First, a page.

A Million Bucks In Your Sock Drawer

George Raft, a hoofer-turned tough guy movie star, once said that he had earned $10 million in his career. When asked what he did with it, he said, “part of the $10 million I spent on gambling, part on booze and part on women. The rest I spent foolishly.”

My hero.

But I digress…

In a financially-perfect world, each of us (after winning $25 million in the lottery) would set aside something. Maybe a cool one million bucks. For a rainy day. The money should be something we don’t touch, but it should be where it is very, very safe (not in a sock under the bed, not in a stock fund). And it should be where we can get at it quickly when we need it.

This is a rainy day fund. Savings that can be used in case you or a family member has a serious illness or accident. Or you lose your job. Or your house burns down and you can’t find the cancelled check that shows you had insurance.

Deep down we all know that! But how many of us actually have a rainy day fund? And how much should we have? We put the question to financial planner Ed Zurndofer. This is what he tells seminars he teaches for the National Institute of Transition Planning:

  1. “Pay” yourself first – ideally, you should have your financial institution or your brokerage debit your checking account where your paycheck is deposited on a regular basis.
  2. Be realistic – don’t save so much that you are unable to meet your daily obligations.
  3. “Early” saver wins – time is the key. The earlier an age you save, the more will be there to enjoy at a later age.
  4. You’re never too old (or young) to save.
  5. Keep a six month liquidity “cushion” – six months of of one’s average monthly expenses should be in a “liquid” account. Liquid accounts include checking accounts (just watch the fees that banks may charge for not maintaining minimum balances), savings accounts (especially those at federal credit unions that have low minimum balances), and money market accounts. Also make sure that the liquid account has some type of “insurance” – for example, FDIC or SIPC. One needs a liquid account for that unforeseen emergency – you need a new roof, the car needs a new transmission, the hot water heater goes, etc.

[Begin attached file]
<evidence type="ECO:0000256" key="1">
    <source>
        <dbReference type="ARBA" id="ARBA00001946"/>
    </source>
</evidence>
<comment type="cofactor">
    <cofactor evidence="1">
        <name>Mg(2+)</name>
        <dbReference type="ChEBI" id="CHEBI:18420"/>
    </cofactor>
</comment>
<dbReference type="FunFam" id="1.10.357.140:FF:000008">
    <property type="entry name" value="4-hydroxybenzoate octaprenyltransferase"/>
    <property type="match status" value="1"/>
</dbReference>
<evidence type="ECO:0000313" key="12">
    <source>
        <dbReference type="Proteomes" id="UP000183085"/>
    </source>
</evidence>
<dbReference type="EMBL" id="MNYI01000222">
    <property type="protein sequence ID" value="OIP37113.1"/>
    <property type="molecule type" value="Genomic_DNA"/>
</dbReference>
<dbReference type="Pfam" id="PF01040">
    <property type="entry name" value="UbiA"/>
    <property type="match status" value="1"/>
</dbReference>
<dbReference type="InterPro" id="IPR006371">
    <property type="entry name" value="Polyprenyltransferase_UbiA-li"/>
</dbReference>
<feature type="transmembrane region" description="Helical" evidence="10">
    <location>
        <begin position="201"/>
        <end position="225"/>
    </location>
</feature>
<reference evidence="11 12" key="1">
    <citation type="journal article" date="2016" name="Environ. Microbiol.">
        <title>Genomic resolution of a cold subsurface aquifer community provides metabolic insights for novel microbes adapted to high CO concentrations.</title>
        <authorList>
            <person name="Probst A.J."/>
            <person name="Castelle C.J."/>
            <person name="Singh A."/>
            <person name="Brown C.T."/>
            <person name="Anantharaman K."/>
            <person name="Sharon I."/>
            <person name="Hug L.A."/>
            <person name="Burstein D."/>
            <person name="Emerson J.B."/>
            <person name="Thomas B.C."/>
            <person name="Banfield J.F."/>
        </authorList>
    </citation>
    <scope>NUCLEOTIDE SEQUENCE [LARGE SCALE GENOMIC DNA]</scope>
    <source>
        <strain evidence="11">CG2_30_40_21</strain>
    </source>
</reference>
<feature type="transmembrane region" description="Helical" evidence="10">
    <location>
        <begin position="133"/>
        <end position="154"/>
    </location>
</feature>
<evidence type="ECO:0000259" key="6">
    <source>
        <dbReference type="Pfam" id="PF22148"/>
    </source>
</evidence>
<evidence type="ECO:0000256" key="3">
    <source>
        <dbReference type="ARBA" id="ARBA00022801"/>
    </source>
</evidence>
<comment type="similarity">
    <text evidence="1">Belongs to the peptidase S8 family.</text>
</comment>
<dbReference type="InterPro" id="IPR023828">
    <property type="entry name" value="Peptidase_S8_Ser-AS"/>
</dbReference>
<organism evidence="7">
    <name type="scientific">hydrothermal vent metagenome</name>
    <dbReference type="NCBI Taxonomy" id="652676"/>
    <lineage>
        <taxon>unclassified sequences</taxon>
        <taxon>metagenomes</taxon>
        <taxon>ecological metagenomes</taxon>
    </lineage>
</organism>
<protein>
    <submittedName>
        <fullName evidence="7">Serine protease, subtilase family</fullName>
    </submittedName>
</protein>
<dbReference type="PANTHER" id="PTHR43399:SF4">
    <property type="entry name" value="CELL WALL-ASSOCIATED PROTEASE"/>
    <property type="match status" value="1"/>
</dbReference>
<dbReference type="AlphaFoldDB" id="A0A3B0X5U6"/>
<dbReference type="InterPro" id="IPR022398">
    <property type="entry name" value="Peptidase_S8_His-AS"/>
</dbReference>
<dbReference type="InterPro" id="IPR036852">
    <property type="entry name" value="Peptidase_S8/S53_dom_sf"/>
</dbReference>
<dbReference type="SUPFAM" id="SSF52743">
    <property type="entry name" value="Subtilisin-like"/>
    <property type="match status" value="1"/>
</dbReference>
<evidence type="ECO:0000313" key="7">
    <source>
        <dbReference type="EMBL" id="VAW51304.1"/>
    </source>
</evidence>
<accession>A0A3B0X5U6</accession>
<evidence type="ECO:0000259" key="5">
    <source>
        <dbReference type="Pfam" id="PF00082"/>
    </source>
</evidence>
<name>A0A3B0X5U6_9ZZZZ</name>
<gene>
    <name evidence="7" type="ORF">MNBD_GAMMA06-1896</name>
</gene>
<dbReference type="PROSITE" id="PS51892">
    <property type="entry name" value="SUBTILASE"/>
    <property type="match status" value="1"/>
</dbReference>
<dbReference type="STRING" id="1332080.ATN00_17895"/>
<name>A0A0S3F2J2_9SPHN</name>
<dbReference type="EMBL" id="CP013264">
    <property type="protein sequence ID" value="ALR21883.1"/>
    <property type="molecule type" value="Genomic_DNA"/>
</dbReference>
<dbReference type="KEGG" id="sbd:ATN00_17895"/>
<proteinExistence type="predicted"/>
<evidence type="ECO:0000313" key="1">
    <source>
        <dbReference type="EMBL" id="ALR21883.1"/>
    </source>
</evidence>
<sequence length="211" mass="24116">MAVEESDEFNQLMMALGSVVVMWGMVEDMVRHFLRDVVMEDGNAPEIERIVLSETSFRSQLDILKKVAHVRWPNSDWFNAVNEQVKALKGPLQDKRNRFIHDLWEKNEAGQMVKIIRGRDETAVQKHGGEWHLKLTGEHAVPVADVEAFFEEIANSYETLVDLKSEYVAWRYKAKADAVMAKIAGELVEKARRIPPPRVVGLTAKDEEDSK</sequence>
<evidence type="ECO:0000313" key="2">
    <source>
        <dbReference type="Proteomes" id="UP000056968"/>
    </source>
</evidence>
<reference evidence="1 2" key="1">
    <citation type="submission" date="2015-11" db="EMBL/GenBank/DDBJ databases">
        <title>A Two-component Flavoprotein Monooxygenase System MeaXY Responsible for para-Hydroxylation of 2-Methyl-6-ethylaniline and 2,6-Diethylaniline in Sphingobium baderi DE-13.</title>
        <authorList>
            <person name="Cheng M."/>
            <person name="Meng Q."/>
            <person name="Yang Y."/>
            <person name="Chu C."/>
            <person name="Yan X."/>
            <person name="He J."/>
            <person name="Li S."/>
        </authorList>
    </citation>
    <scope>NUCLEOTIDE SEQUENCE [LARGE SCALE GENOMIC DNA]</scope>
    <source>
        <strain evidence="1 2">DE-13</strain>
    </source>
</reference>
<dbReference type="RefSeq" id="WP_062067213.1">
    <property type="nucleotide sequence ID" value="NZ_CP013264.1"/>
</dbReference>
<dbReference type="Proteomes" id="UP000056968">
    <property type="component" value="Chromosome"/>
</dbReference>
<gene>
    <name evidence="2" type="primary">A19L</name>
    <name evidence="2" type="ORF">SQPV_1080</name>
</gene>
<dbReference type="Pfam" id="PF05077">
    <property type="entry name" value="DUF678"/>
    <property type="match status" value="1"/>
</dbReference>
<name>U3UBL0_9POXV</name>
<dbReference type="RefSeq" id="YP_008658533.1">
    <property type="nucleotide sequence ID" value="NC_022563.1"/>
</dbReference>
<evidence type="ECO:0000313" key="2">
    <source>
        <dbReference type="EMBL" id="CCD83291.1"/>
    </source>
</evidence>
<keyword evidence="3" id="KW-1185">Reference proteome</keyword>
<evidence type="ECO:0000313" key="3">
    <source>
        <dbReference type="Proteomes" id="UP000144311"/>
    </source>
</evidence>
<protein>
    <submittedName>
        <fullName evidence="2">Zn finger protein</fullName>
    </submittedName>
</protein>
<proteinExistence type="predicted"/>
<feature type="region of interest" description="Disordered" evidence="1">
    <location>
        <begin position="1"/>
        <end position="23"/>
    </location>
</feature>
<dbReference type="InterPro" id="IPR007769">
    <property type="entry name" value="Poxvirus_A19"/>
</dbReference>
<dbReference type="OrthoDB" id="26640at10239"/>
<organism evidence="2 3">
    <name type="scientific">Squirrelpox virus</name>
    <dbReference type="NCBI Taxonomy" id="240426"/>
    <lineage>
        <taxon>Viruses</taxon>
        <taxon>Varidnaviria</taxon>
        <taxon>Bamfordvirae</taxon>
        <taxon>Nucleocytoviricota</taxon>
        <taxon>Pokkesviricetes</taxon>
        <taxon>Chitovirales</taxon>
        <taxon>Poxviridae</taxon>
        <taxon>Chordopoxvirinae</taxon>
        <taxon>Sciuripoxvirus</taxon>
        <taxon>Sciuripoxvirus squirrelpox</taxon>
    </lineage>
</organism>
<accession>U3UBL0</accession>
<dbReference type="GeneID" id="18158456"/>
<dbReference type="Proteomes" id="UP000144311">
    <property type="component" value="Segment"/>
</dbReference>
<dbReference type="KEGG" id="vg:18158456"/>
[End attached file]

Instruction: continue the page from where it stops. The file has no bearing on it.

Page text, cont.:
Here’s an example: Your average monthly expenses consisting of rent or mortgage, utilities, food, transportation, entertainment, insurance and credit cards (paid in full on time!) amount to $3,000. You should keep $18,000 (6 times $3,000) in a liquid account.

    Note: Some financial planners recommend liquidity of three times monthly expenses. This financial planner is more conservative!

  6. Attempt to increase your savings without severely infringing on your daily lifestyle.

Campaign Causes ED

Yesterday’s column, about the political activity of federal and postal unions prompted Anthony Krolik to comment on what he says is a less than inspiring group of candidates from both political parties. In his case, he says it’s given him “Electile Dysfunction” which he defines as “the inability to become aroused over any of the choices for President put forth by either party in the 2008 election year.” Hmmmm.

Jo Ann B. wrote in too, saying she “went back and read your previous column on this issue. I agree wholeheartedly that federally associated unions should NOT be endorsing any candidate for the presidency. To me, it insults all federal employees – either employed or retired. These unions always pick a Democrat. Why???? They haven’t done any better than the Republicans at protecting federal workers and the military or the retirees. Actually, the Democrats have done worse. There is only one Democratic president that I respect (based on what I’ve read about him) and that is Harry S. Truman. The first election I was old enough to vote in was 1964. I have voted in every presidential election since then.”

Nearly Useless Factoid

Smokey Bear, the mascot of the U.S. Forest Service, has his very own ZIP code: 20252.

To reach me: mcausey@federalnewsradio.com